Nat’l Assembly Rejects Khan Savoeun’s Bid

In a major blow to Funcinpec, the National Assembly on Thurs­day turned back RCAF Deputy Commander-in-Chief Khan Sav­oeun’s bid to replace Funcinpec co-Minister of Interior You Hock­ry, giving Khan Sav­oeun just over half the votes he needed to take the position.

In a secret ballot, 45 of the 106 lawmakers present voted for Khan Savoeun. He needed two-thirds of the full 122-member assembly, or 82 votes, to carry the vote. Eight members of parliament voted against the former royalist resistance commander, and 49 abstained. Four marked their ballots “Void.”

The abstentions were thought to be CPP members, since CPP official Heng Samrin, first vice president of the Assem­bly, declared recently that the ruling party would “remain neutral” on the issue.

With this loss, the already-fractured Funcinpec faces worsening divisions. Funcinpec members said Thursday that Khan Sav­oeun’s failed bid boded ill for the party and could cause supporters to leave the royalist party. If successful, Khan Savoeun’s appointment was supposed to be the solution to protracted infighting within Funcinpec.

The conflict first became public in late February, when 1,000 former Funcinpec resistance fighters from all over the country—led by Khan Savoeun—sent a petition to party Secretary Gen­eral Prince Norodom Sirivudh asking for You Hockry’s removal.

The former fighters accused You Hockry of nepotism and corruption but offered no specific proof. Some saw their demand as a test of party President Prince Norodom Ranariddh’s strength, resolve, and loyalty to his party’s base.

Over the next several months, Prince Ranariddh approved the request and met with Prime Minister Hun Sen, who also gave his approval.

But that was apparently not enough. Hun Sen, present at the legislative session, gave a speech before the vote urging lawmakers to vote. He credited national reconciliation between the CPP and Funcinpec for Cambodia’s continuing stability and socioeconomic progress.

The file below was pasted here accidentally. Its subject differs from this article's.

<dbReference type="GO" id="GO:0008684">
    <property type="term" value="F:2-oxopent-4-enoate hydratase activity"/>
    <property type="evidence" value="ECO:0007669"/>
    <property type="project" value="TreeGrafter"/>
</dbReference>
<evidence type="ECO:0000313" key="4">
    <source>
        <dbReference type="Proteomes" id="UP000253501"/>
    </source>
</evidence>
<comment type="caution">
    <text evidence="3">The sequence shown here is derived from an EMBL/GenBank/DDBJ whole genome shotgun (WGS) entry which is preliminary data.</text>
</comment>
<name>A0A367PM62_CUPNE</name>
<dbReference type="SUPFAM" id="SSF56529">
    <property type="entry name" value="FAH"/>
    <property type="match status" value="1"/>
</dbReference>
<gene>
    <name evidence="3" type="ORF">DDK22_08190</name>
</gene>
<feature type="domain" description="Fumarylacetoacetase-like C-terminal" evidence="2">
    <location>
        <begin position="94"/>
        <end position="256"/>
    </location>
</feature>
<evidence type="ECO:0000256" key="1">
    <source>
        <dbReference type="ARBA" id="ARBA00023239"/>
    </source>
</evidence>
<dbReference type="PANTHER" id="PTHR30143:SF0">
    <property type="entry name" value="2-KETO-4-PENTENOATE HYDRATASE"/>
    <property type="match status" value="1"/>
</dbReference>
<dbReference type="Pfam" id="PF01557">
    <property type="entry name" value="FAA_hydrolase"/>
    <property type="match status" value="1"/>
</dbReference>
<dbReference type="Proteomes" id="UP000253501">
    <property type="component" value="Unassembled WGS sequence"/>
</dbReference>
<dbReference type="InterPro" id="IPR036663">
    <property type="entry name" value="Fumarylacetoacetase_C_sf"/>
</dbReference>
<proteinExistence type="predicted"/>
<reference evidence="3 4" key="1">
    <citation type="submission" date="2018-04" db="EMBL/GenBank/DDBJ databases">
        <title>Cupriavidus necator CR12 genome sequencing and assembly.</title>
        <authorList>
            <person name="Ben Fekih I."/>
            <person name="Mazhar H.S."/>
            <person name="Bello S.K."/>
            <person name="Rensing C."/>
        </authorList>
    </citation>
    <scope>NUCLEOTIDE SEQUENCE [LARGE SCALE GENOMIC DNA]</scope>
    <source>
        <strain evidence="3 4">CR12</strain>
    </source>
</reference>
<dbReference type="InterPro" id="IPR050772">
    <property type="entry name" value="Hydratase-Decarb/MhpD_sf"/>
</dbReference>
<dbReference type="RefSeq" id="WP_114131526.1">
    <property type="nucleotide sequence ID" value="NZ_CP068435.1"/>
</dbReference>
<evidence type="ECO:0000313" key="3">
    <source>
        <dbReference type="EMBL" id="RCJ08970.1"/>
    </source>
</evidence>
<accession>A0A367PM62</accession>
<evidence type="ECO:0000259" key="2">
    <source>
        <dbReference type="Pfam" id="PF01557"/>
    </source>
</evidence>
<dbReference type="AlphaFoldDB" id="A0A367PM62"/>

After the vote, Hun Sen said, “This vote reflected democracy in parliament—each lawmaker has a right to make his own decision.”

Asked if he had pushed for Khan Savoeun’s appointment, the premier said, “Because it had support, this reached the Assem­bly today.”

After the vote, Khan Savoeun, looking dazed, told reporters, “I am not disappointed at all. This is democracy. If they like [me], they will vote; if not, they won’t. We can’t force them to vote,” he said.

Asked if he will try for the post again, Khan Savoeun said, “It’s up to the [party] president if he wants to resubmit my candidacy to the Assembly.”

Asked if he would remain loyal to the party, he refused to reply.

Opposition leader Sam Rainsy took advantage of Khan Sav­oeun’s defeat to call on Funcinpec members to join his party instead.

“I appeal to all resistance members, especially those in Funcin­pec, to join forces with the Sam Rainsy Party,” he said. “Those who are with Prince Ranariddh have no future. Funcinpec under Prince Ranariddh is a puppet of the CPP and Hun Sen.”

The opposition party also suffered a setback Thursday, as its nomination of lawmaker Cheam Hoeurn to the Assem­bly’s Hum­an Rights Commission was defeated, 56-37 with nine abstentions and four voided ballots.

Cheam Hoeurn was nominated to replace Yim Sokha, an opposition parliamentarian who died in a car accident in January. In a news release, the Sam Rainsy Party blamed the CPP for “making shameful maneuvers to seize absolute power.”

You Hockry looked happy at the result, which will allow him to keep his position. “I feel relieved because half a year of problems are behind us now,” he said. “We have to think ahead…. We have to unify for the sake of the party.”

Prince Ranariddh said he would discuss with Khan Sav­oeun whether to resubmit the nomination. He said he would also take up the issue with party officials.

“I am sorry about the result,” he said. “But even though it was a secret vote, I hope all Funcinpec [lawmakers] voted for him.”


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